There are many different ideas regarding the most effective way to train a dog. Some believe the dog should be made to obey commands often using aversive methods which can cause pain and suffering to the animal. More modern methods supported by scientific research now recommend more humane techniques accepting the dog is a sentient being with the ability to develop cognitive skills. Pedagogy of play is now commonplace in the school curriculum and rest has been shown to have a positive effect on the retention of learning. So if it works for humans why shouldn’t this work for dogs?
My research project for my MSc in Applied Animal Behaviour and Training indicated the following:
· Play aids the initial acquisition of learning
· Rest aids the formation of memories
· Play and rest help to promote a positive affective state
Its so easy to put this into practice to help our dogs learn, enrich their lives and help to make the bond between us even stronger.
Dogs play in different ways, some retrieve, some tug, some chase for example. The type of play a dog engages in can be breed specific driven by an innate tendency or it could be a learned behaviour. The type of play can also be broken down into boisterous or calm play and the style of play we initiate as humans can be chosen according to what we want to teach. For example, if we want to teach a calm behaviour such as being quiet when the door bell rings it wouldn’t be helpful to play a game that would make the dog over excited.
Calm games could be scent work type games, hiding things and helping your dog to find them. Exciting games could be tugging or retrieving or running around. Its up to owners to find out what their dog likes most. Play with toys isn’t something all dogs will engage in. This is especially true of dogs that have had little or no engagement with play during the critical period (up to 14-15 weeks of age). The puppy that has engaged in enrichment activities from a very young age is more likely to play. Many responsible breeders these days provide enrichment activities for puppies. These can be things for the puppy to explore such as tunnels, ball pools, walking on different surfaces as well as different things to chew or chase.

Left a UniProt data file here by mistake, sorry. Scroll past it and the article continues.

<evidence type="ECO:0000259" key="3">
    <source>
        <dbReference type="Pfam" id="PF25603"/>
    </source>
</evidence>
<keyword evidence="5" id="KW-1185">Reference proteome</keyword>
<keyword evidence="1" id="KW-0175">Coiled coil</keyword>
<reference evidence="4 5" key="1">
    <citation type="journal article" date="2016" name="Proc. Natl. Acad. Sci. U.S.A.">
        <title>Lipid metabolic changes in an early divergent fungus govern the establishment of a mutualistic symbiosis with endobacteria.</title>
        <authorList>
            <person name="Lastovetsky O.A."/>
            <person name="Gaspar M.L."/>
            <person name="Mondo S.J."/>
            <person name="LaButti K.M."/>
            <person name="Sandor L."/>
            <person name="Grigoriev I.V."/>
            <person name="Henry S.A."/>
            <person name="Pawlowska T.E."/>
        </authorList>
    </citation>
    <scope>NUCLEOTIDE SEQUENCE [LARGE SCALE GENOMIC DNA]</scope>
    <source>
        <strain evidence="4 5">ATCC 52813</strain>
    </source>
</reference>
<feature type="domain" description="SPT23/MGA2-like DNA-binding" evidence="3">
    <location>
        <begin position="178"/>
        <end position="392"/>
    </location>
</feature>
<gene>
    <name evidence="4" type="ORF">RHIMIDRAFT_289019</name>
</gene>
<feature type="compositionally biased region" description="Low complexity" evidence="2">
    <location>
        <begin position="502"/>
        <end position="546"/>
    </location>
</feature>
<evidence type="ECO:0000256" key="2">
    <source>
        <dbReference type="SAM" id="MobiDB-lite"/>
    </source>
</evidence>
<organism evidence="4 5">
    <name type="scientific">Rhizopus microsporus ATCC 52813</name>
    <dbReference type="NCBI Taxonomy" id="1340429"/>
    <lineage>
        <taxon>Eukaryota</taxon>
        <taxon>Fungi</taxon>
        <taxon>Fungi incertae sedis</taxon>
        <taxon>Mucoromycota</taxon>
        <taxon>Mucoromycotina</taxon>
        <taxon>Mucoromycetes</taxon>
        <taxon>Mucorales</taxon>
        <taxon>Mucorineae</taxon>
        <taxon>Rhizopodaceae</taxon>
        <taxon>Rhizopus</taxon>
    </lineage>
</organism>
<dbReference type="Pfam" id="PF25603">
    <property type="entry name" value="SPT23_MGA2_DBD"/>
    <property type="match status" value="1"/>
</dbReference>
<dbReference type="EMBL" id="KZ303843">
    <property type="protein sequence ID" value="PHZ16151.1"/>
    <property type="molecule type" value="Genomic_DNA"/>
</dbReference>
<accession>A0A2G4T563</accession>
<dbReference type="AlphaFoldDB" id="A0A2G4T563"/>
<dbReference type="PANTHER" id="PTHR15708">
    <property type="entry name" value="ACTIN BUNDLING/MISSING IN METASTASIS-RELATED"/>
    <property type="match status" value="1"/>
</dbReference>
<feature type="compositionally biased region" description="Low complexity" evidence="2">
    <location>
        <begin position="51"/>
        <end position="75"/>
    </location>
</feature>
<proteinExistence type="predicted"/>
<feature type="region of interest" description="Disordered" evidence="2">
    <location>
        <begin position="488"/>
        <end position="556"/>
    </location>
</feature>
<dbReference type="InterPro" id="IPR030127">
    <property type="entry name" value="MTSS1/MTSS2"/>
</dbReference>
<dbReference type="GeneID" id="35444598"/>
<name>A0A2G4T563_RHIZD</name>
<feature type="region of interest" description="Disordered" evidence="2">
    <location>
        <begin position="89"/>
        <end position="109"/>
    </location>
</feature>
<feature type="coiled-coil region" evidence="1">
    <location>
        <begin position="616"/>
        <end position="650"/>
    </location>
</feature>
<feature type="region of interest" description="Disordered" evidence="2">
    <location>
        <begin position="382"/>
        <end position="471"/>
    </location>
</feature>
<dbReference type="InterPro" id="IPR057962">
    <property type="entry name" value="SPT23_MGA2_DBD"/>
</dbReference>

My study indicated that just two minutes of play before and after a training session aided learning. Think of the play as an introduction to the session, getting your dog to focus on you, motivating them and engaging them. Have a short training session and then a couple more minutes play, this time to calm them. Always set your dog up to succeed in the session, make a plan before you start so you know what you want to achieve and how you are going to get there. Complex behaviours need to be broken down into bite sized chunks and taught separately and then chained together, so you may not achieve your final goal in one session.
My study also found rest to be helpful for retention of learning. Although there has been little research into this, studies have shown that lack of sleep impedes learning and rest aids the formation of memories. My findings supported this and I believe it is important for an animal to have adequate rest after a training session.
So a few points to take from this are, find out how your dog likes to play, both a boisterous and a calm activity are needed to suit different learning opportunities. Play for a few minutes before and after the teaching session. Allow your dog to rest after a session. Put this into practice and then watch your dog’s learning accelerate and your relationship strengthen.
If you would like to read my study in full please get in touch.